The Cape Leopard Trust - Using research as a tool for conservation & finding solutions to human-wildlife conflict

Board of Trustees

Prominent researchers, conservationists and businessmen form part of the Board of Trustees. Each trustee brings with them a wealth of knowledge, passion and guidance. We are grateful for their contributions and continued support.

We are honoured to have the following individuals serve as Trustees for the Cape Leopard Trust.

Johan van der Westhuizen (Chairman)

A founding member of the Cape Leopard Trust and retired businessman who now devotes much of his free time to conservation. Johan is also a founding member of the Cederberg Conservancy, and founding member and chairman of the Red Cederberg Karoo Park, a conservation area in the unique Cederberg succulent Karoo.

Dr. Ian McCallum

Medical doctor, psychiatrist, naturalist, writer and former Springbok rugby player. Ian was also one of the founding members of the Wilderness Leadership School in the Western Cape.

Professor William Horsnell

Lecturer and researcher in the Institute of Infectious Diseases and Molecular Medicine, University of Cape Town. Bill has had a long term interest in natural history, which led him to undertake a degree in Applied Zoology at the University of Leeds and develop an interest in parasitology and biochemistry. This resulted in a PhD at the Royal Veterinary College in cellular biology and biochemistry. Bill has been a part of the project since its inception.

David Knott

A now retired and former fiduciary specialist, David has extensive experience of trust management and over the years has worked with a number of established trust companies. He was at one time CEO of Syfrets Trust and subsequent to the 2001 merger of Syfrets, BoE and Old Mutual he was appointed Head of Fiduciary Product for the BoE Trust up until his retirement. David has often acted as a trustee and now continues to hold appointments assisting various NGO's. As such he is well versed in the duties and obligations of a trustee and is a great addition to The Cape Leopard Trust. Until recently he was a director of the National Sea Rescue Institute, responsible for the nine stations in the area from Kommetjie to Lamberts Bay and is an active crew member of Bakoven Station.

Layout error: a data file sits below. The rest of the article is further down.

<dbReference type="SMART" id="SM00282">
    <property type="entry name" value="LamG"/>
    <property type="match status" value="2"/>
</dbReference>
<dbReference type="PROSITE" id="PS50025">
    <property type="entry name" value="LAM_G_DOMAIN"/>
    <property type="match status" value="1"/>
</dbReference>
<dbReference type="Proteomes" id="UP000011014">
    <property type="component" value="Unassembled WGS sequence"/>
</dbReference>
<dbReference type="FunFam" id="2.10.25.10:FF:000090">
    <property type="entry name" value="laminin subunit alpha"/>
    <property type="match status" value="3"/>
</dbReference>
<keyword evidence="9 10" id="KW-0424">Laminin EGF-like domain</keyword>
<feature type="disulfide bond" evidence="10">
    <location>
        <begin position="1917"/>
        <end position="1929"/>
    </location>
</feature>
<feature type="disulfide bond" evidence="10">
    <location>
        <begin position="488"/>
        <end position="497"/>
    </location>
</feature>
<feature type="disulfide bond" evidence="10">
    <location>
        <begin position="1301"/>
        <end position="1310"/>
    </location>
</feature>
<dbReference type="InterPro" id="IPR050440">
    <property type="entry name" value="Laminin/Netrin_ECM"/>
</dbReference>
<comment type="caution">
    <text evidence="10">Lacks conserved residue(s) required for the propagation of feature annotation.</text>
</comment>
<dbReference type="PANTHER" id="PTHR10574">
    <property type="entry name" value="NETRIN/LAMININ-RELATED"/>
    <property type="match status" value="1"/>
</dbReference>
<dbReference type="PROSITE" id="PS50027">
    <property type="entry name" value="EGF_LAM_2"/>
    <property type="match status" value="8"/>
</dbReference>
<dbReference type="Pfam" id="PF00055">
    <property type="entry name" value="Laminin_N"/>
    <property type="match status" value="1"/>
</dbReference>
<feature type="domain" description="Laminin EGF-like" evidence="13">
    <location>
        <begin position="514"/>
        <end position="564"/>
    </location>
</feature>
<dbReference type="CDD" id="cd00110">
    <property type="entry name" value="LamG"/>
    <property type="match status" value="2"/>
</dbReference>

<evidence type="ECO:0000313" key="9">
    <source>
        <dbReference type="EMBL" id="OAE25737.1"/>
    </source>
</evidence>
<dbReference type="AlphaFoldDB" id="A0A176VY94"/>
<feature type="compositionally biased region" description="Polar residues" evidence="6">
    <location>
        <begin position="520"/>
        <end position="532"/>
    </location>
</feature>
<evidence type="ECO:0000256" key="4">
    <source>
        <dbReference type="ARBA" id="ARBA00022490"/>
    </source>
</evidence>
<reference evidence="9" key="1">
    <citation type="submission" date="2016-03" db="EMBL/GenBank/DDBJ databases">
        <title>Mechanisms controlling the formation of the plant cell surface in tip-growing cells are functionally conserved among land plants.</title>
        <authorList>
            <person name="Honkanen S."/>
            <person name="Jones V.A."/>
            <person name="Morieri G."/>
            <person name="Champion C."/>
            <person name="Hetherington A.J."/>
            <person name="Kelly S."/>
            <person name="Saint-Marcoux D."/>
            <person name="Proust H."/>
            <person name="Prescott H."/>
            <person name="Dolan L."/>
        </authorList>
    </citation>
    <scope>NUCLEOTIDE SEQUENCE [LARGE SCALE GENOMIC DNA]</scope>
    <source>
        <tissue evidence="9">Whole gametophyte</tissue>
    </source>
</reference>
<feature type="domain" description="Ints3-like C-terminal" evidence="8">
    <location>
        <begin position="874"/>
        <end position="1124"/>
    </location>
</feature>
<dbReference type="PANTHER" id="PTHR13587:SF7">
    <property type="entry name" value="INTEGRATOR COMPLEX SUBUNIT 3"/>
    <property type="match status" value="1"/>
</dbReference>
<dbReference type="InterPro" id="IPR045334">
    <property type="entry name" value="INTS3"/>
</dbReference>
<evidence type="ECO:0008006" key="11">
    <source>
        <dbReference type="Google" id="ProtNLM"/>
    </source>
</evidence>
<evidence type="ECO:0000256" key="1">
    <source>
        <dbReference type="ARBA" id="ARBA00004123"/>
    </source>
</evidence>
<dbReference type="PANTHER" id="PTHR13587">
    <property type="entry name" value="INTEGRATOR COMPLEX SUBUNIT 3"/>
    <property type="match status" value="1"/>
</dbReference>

Brendhan Kannemeyer

Brendhan is a successful businessman who established BJK in 1997 after his time as Procurement Manager of Tiger Brands. BJK has since developed into a major logistics company and yet in his spare time Brendhan still manages to be an enthusiastic conservationist. He often assisted and accompanied Quinton Martins with his research work, including the collaring of leopard and monitoring by helicopter. In his personal capacity Brendhan “Jock” Kannemeyer has been a supporter of the Trust since 2004, and his company BJK Industries is a long standing donor to the Trust.

Jannie Nieuwoudt

Jannie Nieuwoudt is a 7th generation Cederberg farmer and chair of the Cederberg Conservancy. He has been a supporter of the CLT for many years and is currently the secretary of the Red Cederberg Karoo Park. Jannie was one of a group of farmers who decided to ban the use of inhumane gin traps in terms of predator management and was a founding member of the Cederberg Conservancy.

The Cape Leopard Trust Trapping Techniques

icon no trapShort overview of three trapping methods considered by the Cape Leopard Trust as safe and humane: Cage traps, Foot loop traps or Foot snares, Soft-catch traps, References to relevant scientific literature.

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Latest News Updates

  • Hike at Olive Glen with Amy Biehl volunteer, Anouk Pilon

    Hike at Olive Glen with Amy Biehl volunteer, Anouk Pilon

    Last Saturday I guided a hike and Cape Leopard Trust outing with Anouk Pilon and her partner, Robert. We hiked a beautiful trail that starts and ends at Olive Glen farm in the Klein Drakenstein mountains. Anouk had won a CLT outing at the Amy Biehl fundraising gala earlier in…
    Written on Tuesday, 25 October 2016 08:35
  • Bridgestone tyres in it for the long haul - take us the equivalent of travelling to Lusaka, Zambia

    Bridgestone tyres in it for the long haul - take us the equivalent of travelling to Lusaka, Zambia

    In the month of September alone, the CLT bus travelled a total of 3050 km going to and from the Cederberg for our environmental educational camps. Each trip from Cape Town area or the Boland to the Cederberg and back is approximately 600 – 700 km, and this trip was done four…
    Written on Thursday, 13 October 2016 08:36

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